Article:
The Court considered that the Commissioner was driving towards a standard of perfection in the payment of fees by describing as "extraordinary" the use of section 8 discretion to remedy a clerical error through which a patent would not have lapsed. It was suggested that this would defeat the purpose of section 8 of the Act.
The Court directed that the application for correction again be sent to the Patent Office for another decision by a different official. It remains to be seen how the application is decided this time around.
Effects of the Court's decision
The Court's decision means that neither a lack of due diligence nor possible damage to third parties are of themselves fatal to the correction of a party's fee submission under section 8 of the Act.
Any decision as to whether or not to exercise section 8 discretion should involve a balanced assessment of the prejudice that the patentee will suffer as a result of the lapsed patent. It appears that this will offset third party prejudice that is merely speculative.
This decision has wider implications and may be revisited in future litigation where a party asserts (offensively or defensively) that it has relied on the listing of a patent as expired on the patent register where this has since been restored.
1 2012 FC 931
2 The fact that the error was clerical was not disputed. If not the interpretation of the meaning of "clerical error" under s.8 of the Act would have to be considered. The applicable standard of review here would be correctness.
3 Scannex Technologies LLC v Canada (A.G.), 2009 FC
4 2010 FC 1288
Links to decision
Norton Rose Group
Norton Rose Group is a leading international legal practice. We offer a full business law service to many of the world's pre-eminent financial institutions and corporations from offices in Europe, Asia, Australia, Canada, Africa, the Middle East, Latin America and Central Asia.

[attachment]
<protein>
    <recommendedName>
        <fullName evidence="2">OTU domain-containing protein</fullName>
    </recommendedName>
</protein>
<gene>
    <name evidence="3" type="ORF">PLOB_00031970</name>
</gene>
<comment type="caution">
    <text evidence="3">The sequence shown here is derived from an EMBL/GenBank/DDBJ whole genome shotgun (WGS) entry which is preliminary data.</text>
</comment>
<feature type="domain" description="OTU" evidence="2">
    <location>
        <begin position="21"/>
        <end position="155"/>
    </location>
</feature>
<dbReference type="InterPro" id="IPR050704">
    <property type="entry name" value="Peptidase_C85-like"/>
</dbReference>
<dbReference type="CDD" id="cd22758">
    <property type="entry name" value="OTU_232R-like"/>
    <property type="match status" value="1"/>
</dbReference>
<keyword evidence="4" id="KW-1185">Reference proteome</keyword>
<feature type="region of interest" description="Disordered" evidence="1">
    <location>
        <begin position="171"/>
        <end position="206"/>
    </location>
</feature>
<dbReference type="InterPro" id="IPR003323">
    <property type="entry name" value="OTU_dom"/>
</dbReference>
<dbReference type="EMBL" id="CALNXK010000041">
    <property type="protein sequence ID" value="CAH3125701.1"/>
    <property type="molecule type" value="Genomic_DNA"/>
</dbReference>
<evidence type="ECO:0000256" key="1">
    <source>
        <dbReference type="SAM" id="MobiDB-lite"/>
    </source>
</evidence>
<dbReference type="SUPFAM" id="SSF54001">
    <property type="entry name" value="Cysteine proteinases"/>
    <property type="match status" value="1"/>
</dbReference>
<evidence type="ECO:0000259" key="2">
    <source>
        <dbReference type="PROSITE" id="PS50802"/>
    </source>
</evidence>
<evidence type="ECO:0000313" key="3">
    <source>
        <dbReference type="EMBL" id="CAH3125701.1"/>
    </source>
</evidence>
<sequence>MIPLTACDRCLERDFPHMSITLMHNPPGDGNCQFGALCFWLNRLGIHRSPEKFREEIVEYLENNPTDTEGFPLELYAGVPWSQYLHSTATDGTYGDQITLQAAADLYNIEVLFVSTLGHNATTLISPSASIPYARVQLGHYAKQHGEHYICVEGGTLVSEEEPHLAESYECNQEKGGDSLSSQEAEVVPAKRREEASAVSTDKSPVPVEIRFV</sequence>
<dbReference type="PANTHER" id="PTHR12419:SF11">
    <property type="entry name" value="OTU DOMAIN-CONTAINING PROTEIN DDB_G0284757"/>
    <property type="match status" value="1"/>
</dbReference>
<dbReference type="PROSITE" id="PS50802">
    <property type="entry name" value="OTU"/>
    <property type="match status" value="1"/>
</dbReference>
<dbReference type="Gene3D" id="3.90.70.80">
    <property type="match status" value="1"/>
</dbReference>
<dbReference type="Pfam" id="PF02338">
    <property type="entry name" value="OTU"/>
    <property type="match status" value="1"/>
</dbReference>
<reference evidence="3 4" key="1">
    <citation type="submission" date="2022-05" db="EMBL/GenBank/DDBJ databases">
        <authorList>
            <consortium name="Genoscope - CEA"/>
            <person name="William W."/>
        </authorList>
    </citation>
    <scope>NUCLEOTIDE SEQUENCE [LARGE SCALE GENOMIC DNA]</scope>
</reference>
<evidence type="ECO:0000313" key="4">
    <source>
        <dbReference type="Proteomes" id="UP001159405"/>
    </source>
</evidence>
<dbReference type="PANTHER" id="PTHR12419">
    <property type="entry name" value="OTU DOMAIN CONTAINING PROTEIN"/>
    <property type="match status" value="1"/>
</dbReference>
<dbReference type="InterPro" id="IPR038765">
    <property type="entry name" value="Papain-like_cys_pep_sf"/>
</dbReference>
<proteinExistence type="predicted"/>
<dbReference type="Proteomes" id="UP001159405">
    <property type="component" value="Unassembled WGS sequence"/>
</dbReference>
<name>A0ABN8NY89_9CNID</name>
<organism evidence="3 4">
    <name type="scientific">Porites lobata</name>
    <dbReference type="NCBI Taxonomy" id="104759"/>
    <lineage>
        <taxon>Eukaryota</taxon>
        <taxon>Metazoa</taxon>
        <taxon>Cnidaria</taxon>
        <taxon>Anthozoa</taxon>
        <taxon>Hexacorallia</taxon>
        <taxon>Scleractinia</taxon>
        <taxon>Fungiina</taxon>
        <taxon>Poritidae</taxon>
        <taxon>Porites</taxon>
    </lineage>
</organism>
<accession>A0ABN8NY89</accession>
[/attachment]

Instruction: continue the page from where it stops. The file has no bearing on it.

Knowing how our clients' businesses work and understanding what drives their industries is fundamental to us. Our lawyers share industry knowledge and sector expertise across borders, enabling us to support our clients anywhere in the world. We are strong in financial institutions; energy; infrastructure, mining and commodities; transport; technology and innovation; and pharmaceuticals and life sciences.
We have more than 2900 lawyers operating from 43 offices in Abu Dhabi, Almaty, Amsterdam, Athens, Bahrain, Bangkok, Beijing, Bogotá, Brisbane, Brussels, Calgary, Canberra, Cape Town, Caracas, Casablanca, Dubai, Durban, Frankfurt, Hamburg, Hong Kong, Johannesburg, London, Melbourne, Milan, Montréal, Moscow, Munich, Ottawa, Paris, Perth, Piraeus, Prague, Québec, Rome, Shanghai, Singapore, Sydney, Tokyo, Toronto and Warsaw; and from associate offices in Dar es Salaam, Ho Chi Minh City and Jakarta.
Norton Rose Group comprises Norton Rose LLP, Norton Rose Australia, Norton Rose Canada LLP, Norton Rose South Africa (incorporated as Deneys Reitz Inc), and their respective affiliates.
On January 1, 2012, Macleod Dixon joined Norton Rose Group adding strength and depth in Canada, Latin America and around the world. For more information please visit nortonrose.com.
The content of this article is intended to provide a general guide to the subject matter. Specialist advice should be sought about your specific circumstances.